In collaboration with the Zetter lab, we are working to develop a drug discovery pipeline designed to identify molecules that inhibit the AZ-AZI interaction.  The first stage of this pipeline will be high throughput FRET assays to identify inhibitors of AZ-AZI interaction, using AZ-ODC and AZ-AZIN2 FRET interaction assays as counterscreens.  Secondary assays to assess the ability of hit compounds to disrupt AZ-AZI complexes in vivo will include BLI (BioLayer Interferometry) and in vivo FRET assays to assess AZ-AZI interaction in cultured cells.  This pipeline will be tested at the Institute of Chemistry and Cell Biology (ICCB) facility at Harvard Medical School in Boston.  Small molecule AZI antagonists identified in the proposed screening pipeline will be used as lead compounds for the design of anticancer therapeutics and as probes of the molecular recognition and cellular effects of AZ release.  

  • Ghalali A, Rice JM, Kusztos A, Jernigan FE, Zetter BR, Rogers MS.  Developing a novel FRET assay, targeting the binding between Antizyme-AZIN.  Sci Rep. 2019;15;9:4632.

The Role of the Anthrax Toxin Receptors in Angiogenesis.

I collaborated with Dr. Kenneth Christensen and Dr. John Collier to demonstrate that the Protective Antigen subunit of anthrax toxin is a potent anti-angiogenic agent (a).  This establishes the anthrax toxin receptors as new targets for antiangiogenic therapy.  Dr. Christensen and I are continuing this collaboration to clarify the role of each of the two anthrax toxin receptors in angiogenesis.  This has included collaborations with the National Screening Laboratory for the Regional Centers of Excellence for Biodefense and Emerging Infectious Diseases (NSRB) facility to develop assays for small molecule inhibitors of these molecules (b, c).  Screening of natural product libraries in collaboration with Dr. Jon Clardy has led to the identification of two different classes of inhibitors for CMG2 (d and Cao, et al.) and ongoing work also has identified hits from synthetic small molecule libraries for both CMG2 and TEM8.  Such molecules are likely to serve as good leads for both anthrax-protective agents as well as antiangiogenic agents.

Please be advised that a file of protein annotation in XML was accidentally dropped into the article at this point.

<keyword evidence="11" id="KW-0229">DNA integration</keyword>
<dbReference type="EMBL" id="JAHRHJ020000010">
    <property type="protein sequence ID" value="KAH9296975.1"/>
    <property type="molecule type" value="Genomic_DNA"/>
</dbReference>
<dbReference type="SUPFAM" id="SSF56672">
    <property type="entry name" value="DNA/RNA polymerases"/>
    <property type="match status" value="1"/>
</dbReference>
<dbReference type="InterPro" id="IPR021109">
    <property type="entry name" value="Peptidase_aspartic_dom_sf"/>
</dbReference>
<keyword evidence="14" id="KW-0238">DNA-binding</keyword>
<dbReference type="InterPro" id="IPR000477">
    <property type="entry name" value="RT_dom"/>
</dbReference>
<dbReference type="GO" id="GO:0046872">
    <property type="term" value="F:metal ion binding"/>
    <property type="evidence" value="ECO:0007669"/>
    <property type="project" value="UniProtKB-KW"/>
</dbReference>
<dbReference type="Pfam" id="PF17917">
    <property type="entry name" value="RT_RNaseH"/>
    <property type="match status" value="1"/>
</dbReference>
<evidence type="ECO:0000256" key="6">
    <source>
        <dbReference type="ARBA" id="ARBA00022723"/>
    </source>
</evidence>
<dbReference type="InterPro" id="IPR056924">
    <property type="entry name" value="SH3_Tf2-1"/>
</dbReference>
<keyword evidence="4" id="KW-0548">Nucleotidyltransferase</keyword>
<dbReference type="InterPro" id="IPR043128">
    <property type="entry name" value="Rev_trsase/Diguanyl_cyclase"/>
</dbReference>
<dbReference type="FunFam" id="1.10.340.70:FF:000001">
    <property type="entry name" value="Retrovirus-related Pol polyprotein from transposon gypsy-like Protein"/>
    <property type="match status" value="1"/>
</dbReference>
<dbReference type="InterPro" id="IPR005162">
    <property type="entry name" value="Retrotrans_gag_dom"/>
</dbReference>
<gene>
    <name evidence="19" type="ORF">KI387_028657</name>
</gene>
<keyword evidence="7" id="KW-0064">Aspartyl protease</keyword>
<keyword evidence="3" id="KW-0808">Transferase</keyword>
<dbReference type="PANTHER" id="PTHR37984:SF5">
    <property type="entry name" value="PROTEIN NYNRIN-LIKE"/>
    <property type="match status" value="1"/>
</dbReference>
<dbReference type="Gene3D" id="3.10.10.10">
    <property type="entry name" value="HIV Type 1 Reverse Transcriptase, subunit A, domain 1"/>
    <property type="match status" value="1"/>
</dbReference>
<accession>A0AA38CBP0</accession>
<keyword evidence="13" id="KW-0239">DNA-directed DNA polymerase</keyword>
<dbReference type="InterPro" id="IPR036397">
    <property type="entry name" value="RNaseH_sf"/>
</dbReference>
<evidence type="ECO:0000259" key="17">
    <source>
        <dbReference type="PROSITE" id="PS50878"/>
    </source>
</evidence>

• Rogers MS, Christensen KA, Birsner AE, Short SM, Wigelsworth DJ, Collier RJ, D’Amato RJ.Mutant anthrax toxin B-moiety (protective antigen) inhibits angiogenesis and tumor growth.Cancer Research 2007;67:9980-5.
  • Rogers MS, Cryan LM, Habeshian KA, Bazinet L, Caldwell TP, Ackroyd PC, Christensen KA.A FRET-based high throughput screening assay to identify inhibitors of anthrax protective antigen binding to capillary morphogenesis gene 2 protein.PLoS One 2012;7:e39911. PMCID: PMC3386954.
  • Cryan L, Habeshian K, Caldwell TP, Morris MT, Ackroyd PC, Christensen KA, Rogers MS.Identification of small molecules that inhibit the interaction of TEM8 with anthrax protective antigen using a FRET assay.Journal of Biomolecular Screening 2013;18:714-25. PMCID: PMC3859190.
  • Cryan LM, Bazinet L, Habeshian KA, Cao S, Clardy J, Christensen KA, Rogers MS.1,2,3,4,6-penta-O-galloyl-β-D-glucopyranose inhibits angiogenesis via inhibition of capillary morphogenesis gene 2.Journal of Medicinal Chemistry 2013;56:1940-5. PMCID: PMC3600088.

Genetic Differences that Affect the Host Response to Angiogenic Stimuli.